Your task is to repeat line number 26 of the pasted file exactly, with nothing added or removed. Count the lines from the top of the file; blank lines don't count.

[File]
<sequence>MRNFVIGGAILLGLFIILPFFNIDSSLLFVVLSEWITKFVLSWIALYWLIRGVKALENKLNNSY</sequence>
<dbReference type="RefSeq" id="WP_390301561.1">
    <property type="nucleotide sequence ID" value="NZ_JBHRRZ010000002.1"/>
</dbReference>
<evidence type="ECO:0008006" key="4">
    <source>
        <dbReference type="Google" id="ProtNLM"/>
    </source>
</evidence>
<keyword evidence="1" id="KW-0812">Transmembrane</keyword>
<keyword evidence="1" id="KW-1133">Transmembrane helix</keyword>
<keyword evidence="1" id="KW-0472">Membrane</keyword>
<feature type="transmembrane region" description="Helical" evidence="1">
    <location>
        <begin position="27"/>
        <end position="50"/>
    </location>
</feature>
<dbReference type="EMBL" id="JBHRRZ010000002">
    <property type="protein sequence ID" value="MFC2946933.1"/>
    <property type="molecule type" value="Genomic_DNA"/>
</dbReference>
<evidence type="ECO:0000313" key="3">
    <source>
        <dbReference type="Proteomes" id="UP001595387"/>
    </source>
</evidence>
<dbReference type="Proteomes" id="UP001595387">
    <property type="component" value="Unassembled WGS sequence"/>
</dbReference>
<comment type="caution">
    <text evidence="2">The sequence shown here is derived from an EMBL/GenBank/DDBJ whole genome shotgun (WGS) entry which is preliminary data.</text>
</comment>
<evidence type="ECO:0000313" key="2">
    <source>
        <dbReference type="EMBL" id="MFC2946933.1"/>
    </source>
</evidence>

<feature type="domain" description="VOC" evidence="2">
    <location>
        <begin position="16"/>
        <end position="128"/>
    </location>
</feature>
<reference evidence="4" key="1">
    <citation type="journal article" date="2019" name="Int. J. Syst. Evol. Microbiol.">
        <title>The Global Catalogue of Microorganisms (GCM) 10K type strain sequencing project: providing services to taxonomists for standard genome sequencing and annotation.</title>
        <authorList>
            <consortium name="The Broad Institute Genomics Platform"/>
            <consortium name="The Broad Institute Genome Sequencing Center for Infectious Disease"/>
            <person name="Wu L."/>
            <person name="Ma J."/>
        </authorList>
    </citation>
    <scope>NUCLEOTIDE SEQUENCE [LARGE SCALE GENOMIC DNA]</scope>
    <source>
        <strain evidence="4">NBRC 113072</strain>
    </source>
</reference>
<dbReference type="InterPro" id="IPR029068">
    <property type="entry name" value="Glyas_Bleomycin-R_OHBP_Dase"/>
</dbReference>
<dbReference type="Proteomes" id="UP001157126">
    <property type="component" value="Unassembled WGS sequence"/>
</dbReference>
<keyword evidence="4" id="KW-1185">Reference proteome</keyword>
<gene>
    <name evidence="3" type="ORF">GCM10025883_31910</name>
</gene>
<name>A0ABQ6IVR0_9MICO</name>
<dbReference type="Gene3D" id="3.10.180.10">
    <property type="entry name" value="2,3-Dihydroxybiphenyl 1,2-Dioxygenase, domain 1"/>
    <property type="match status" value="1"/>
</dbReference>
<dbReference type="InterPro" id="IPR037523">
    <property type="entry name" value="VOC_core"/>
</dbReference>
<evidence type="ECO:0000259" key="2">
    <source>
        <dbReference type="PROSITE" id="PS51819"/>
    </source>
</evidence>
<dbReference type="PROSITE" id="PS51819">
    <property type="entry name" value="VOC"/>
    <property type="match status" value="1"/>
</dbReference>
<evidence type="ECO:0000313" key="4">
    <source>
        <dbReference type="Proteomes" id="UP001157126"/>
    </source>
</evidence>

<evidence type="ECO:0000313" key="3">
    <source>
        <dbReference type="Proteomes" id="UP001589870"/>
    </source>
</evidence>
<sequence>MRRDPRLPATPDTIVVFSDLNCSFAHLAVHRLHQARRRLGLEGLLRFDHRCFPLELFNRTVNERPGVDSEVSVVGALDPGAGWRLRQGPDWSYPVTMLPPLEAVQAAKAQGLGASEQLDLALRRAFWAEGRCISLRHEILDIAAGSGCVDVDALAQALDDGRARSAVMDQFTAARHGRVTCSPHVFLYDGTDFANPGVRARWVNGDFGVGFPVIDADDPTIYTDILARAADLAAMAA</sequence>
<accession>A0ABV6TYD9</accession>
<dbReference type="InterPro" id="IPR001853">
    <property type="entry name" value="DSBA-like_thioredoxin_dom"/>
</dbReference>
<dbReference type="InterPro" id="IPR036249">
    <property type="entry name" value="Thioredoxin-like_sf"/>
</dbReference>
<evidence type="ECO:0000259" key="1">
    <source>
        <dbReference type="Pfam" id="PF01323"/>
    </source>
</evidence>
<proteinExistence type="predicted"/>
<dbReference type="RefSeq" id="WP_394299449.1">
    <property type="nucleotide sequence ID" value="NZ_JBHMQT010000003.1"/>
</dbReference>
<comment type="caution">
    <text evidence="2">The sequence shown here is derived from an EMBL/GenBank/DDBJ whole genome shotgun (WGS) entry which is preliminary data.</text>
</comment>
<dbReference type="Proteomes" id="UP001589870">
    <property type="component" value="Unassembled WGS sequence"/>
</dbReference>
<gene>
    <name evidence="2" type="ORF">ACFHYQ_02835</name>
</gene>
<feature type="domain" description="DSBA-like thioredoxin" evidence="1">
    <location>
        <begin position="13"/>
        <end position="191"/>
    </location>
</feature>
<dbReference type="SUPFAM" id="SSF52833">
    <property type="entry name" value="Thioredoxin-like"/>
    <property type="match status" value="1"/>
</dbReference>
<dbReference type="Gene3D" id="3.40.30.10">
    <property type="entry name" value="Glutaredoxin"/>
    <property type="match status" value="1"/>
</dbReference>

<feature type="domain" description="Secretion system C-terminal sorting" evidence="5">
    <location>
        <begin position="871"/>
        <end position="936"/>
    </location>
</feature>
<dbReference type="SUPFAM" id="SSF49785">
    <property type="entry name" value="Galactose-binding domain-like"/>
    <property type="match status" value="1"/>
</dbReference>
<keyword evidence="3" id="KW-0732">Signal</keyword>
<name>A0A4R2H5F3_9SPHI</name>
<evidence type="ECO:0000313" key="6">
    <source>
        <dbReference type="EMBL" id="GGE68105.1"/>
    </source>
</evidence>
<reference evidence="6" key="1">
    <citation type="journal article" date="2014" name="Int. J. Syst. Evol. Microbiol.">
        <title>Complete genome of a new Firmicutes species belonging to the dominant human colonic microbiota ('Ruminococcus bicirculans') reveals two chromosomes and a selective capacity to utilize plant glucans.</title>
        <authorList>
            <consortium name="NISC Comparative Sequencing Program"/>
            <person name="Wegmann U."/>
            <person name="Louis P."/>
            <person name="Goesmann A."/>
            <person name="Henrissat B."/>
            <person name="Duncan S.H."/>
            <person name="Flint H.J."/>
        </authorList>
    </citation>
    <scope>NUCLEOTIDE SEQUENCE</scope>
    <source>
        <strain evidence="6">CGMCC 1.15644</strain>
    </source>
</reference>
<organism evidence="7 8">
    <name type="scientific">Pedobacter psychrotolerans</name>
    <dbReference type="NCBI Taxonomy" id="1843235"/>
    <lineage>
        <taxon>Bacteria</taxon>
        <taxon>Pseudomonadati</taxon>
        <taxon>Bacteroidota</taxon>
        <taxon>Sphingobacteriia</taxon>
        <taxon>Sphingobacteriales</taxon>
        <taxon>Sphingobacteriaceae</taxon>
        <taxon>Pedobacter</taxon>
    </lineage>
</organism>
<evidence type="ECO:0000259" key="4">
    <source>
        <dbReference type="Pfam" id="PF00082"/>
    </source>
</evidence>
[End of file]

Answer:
    </source>